Ice Bath: Take an ice bath. They are painful, but they are so beneficial. The current research shows that ice baths reduce the markers in the body for inflammation. This means the body can recover quicker after hard workouts and reduces muscle soreness. While there are conflicting studies as to how beneficial they are, there are no studies indicating negative effects. And I feel better after taking one! If you don’t have a tub you can use a big trash can. You should try to stay in for 10 minutes but no longer. The bath should be between 50-59 degrees, but most research shows 53-54 degrees to be the optimal temperature for a 10 minute ice bath. When your body gets used to the cold, stir the water with your feet to keep the cold water circulating. You guys gave me some great tips for how to stay warm during an ice bath on THIS instagram post. Drinking something hot and wearing a jacket, gloves, and hat helps me get through ice baths.
Manual Therapy: I am super lucky that husband performs a lot of manual therapy on me. He does trigger point release: where he finds little knots in my muscles and pushes on them in a specific way to get the muscle to loosen. Trigger point dry needling: using an acupuncture needle to perform a trigger point release. This one can be pretty painful during the treatment but it feels so much better after! Joint mobilization: he uses his hands to increase the mobility of joints that don’t move like they should by moving them a specific way. IASTM: you can read about this earlier in the post. General soft tissue mobilization: this is basically regular massage (my favorite!). Ice massage: this is used when something starts to bother me and has some inflammation in the area. He usually uses a frozen water bottle to massage the area. This helps decrease inflammation.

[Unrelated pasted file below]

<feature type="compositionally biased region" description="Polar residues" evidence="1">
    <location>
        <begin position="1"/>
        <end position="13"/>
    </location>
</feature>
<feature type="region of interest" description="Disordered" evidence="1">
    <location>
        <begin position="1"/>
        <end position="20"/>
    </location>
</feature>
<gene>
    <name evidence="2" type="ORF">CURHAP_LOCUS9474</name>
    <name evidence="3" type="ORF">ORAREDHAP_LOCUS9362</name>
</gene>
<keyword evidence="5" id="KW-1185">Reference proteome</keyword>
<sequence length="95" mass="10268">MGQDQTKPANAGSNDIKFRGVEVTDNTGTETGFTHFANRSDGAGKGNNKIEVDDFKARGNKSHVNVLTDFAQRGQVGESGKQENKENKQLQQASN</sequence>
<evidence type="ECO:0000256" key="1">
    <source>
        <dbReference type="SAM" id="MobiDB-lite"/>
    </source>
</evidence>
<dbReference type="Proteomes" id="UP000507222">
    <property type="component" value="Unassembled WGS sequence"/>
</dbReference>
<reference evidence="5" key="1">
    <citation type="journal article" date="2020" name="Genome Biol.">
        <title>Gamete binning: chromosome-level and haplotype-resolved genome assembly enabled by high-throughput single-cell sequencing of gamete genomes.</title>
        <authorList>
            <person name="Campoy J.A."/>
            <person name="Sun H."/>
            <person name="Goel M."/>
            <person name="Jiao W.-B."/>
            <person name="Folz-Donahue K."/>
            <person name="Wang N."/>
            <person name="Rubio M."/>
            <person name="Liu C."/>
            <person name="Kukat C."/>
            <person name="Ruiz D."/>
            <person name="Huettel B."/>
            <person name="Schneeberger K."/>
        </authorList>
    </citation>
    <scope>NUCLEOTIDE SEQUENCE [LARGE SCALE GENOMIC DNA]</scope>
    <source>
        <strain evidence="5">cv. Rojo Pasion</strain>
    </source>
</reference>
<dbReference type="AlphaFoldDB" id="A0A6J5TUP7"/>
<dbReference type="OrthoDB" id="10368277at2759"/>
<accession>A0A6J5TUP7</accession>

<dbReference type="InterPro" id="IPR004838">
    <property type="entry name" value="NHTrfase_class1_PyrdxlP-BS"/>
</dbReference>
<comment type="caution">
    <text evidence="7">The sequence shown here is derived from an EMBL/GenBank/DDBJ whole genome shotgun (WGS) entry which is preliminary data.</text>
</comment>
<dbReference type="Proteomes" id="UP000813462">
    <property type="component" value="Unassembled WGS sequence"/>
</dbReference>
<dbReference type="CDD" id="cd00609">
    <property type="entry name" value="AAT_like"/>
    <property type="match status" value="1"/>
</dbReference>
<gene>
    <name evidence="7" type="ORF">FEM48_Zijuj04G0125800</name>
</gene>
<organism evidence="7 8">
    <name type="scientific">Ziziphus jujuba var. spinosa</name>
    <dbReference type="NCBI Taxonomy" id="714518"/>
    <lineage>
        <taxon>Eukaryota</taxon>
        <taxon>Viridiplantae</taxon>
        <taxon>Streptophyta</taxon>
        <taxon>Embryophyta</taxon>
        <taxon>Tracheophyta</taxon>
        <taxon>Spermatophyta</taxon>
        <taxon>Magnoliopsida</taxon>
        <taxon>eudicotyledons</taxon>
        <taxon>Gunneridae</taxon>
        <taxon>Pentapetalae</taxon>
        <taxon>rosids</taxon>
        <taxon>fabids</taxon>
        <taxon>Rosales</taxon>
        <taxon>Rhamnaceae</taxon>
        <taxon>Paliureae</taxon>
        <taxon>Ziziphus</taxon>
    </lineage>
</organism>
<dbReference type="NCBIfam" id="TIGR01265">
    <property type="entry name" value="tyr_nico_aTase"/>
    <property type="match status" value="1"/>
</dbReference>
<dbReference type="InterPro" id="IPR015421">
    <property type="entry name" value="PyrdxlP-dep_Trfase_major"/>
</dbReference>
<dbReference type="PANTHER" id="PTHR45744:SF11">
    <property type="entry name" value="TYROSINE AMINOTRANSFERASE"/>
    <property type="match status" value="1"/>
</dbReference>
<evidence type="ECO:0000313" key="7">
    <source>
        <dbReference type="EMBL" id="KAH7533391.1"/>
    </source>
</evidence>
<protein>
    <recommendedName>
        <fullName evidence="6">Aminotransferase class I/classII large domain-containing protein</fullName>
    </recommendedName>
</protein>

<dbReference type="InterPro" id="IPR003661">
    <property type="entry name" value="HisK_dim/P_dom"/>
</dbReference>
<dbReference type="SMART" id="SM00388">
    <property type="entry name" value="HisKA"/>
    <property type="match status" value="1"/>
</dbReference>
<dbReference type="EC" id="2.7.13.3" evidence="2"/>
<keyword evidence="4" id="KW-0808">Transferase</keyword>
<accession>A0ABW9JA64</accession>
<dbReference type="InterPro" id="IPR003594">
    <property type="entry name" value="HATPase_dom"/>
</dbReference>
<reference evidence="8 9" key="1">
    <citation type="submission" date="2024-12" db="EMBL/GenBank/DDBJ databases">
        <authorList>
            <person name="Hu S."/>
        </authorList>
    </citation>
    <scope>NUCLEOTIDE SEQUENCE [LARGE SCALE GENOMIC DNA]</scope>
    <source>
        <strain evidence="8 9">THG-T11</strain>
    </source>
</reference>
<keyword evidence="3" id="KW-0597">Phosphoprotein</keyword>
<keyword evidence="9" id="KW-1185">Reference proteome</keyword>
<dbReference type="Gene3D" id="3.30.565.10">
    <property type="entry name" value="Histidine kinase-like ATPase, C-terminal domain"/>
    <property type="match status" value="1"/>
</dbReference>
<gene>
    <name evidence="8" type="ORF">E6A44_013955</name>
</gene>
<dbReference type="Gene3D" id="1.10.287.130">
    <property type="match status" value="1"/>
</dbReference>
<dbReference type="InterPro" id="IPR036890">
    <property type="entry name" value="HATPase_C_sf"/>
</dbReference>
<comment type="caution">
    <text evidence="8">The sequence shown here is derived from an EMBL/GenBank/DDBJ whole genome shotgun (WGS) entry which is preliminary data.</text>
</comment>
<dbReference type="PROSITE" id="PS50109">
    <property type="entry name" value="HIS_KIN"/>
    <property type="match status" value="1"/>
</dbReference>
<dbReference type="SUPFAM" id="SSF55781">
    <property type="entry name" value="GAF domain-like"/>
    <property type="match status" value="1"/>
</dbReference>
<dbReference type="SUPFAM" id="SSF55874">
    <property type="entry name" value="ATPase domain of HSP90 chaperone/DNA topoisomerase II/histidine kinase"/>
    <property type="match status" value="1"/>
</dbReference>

Post Workout Nutrition: Nutrition plays a huge role in recovery. Every single workout, whether it’s an easy day or a hard day, should have a post nutrition component. For me, it’s almost always chocolate milk. It’s quick, easy, cheap, and productive! There are countless scholarly studies you can look up that show how well chocolate milk works post workout. My professors were always talking about chocolate milk in school. This is how I tackle my post workout nutrition: hard days = chocolate milk with one scoop of whey protein. Right now I am using this Advocare Whey Protein until I get some of Vital Proteins Collagen Whey Protein in September. They have Banana, Cinnamon, Vanilla and Vanilla and Coconut Water that I can't wait to try. On my easy days = chocolate milk with one scoop of Vital Proteins Collagen Peptides. I usually drink 8oz of chocolate milk. I use whole milk and chocolate syrup, unless I can find whole milk chocolate milk, then I use that. Why do I use Collagen protein? Collagen has some great benefits for runners. The biggest benefit, is the joint health that collagen provides. If you are curious about the current research on collagen and joint health, go to PubMed and read over the studies. This is a great website to find peer reviewed scholarly studies. I also take these Advocare CitriZinc chews after each workout to keep up with my vitamin C and zinc.